- The Washington Times - Wednesday, July 3, 2019

The House Democrats’ lawsuit demanding the government turn over President Trump’s tax returns has been assigned to a judge Mr. Trump appointed to the district court in Washington, D.C.

Judge Trevor N. McFadden will get first crack at the case, which could set the standard for how far Congress’s investigative powers extend, and whether the administration has the ability to resist some requests.

Democrats say the Treasury Department is defying a legal subpoena and a request under the tax law, which gives the Ways and Means Committee chairman the right to demand to see any tax return.

Administration lawyers argue that Congress can only investigate where it has a “legitimate” legislative purpose, and demanding the president’s private tax information doesn’t qualify, they argue.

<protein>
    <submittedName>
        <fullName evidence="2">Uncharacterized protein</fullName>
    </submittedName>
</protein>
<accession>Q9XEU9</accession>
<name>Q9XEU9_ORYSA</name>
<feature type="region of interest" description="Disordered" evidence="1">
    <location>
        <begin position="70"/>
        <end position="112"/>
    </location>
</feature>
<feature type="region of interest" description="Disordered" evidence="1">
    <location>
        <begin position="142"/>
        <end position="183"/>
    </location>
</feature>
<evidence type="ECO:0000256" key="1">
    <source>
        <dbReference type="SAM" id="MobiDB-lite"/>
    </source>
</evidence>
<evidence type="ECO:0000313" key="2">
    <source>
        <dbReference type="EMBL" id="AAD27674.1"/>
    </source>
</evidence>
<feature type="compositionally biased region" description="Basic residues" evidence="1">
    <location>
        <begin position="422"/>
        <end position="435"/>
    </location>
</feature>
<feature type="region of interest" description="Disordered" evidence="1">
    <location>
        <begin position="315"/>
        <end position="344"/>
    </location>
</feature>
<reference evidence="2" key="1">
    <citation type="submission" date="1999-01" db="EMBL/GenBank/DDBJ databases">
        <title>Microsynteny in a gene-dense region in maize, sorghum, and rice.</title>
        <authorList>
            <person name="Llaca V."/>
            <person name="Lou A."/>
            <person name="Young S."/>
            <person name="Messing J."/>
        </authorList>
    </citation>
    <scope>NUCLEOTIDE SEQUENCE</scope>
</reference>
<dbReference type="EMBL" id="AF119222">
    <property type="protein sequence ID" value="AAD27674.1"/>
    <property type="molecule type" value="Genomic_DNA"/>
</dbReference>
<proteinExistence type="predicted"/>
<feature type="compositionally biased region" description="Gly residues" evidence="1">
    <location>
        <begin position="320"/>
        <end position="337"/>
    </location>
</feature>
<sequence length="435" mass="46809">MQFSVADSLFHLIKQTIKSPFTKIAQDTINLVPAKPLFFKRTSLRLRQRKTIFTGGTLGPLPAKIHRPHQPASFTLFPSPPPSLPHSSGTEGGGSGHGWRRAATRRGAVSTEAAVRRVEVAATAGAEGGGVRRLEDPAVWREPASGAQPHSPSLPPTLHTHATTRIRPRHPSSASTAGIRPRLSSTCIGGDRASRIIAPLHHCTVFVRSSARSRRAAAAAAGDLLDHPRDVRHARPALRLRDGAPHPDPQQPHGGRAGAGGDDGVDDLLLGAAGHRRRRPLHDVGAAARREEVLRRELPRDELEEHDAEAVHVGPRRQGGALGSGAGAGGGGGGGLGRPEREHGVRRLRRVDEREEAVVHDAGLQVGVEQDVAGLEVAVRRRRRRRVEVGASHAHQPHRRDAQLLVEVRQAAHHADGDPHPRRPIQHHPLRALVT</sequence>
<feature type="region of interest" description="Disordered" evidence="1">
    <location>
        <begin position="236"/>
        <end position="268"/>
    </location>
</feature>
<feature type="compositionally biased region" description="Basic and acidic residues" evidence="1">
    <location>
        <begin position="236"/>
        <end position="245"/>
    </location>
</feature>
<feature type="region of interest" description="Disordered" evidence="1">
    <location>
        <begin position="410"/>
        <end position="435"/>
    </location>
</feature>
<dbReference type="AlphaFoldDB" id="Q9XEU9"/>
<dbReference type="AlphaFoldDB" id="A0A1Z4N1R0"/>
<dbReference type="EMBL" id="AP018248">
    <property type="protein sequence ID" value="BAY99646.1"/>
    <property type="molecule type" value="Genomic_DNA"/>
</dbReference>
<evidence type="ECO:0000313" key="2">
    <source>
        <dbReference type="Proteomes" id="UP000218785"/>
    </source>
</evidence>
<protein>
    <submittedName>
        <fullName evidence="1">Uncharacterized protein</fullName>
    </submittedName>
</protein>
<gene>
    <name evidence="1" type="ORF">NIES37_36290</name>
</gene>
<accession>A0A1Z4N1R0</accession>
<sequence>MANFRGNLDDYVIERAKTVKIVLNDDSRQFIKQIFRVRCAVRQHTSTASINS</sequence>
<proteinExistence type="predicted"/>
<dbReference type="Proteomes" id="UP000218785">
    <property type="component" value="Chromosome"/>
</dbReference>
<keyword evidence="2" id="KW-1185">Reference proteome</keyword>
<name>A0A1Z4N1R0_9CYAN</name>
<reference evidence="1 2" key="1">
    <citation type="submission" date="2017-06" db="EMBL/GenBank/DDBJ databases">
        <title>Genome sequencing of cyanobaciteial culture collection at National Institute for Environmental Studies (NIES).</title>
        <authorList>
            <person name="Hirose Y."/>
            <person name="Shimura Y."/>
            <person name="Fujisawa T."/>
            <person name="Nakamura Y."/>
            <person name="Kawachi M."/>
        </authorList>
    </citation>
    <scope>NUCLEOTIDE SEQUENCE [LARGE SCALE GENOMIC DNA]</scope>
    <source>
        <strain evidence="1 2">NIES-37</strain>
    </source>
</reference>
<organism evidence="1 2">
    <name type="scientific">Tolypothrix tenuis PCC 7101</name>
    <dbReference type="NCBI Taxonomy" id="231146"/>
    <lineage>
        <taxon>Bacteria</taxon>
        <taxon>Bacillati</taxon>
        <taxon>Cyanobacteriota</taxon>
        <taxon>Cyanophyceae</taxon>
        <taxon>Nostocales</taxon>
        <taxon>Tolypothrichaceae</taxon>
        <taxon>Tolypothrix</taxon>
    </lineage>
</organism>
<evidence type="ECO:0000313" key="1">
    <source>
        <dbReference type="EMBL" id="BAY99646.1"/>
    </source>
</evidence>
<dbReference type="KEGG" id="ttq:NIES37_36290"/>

One of Judge McFadden’s colleagues on the D.C. court, ruling in another case this year on other Trump financial documents, found that Congress has wide latitude to investigate and the president doesn’t get to tell another branch of government what is legitimate.

“To be sure, there are limits on Congress’s investigative authority. But those limits do not substantially constrain Congress,” wrote Judge Amit P. Mehta, an Obama appointee. “So long as Congress investigates on a subject matter on which ‘legislation could be had,’ Congress acts as contemplated by Article I of the Constitution.”

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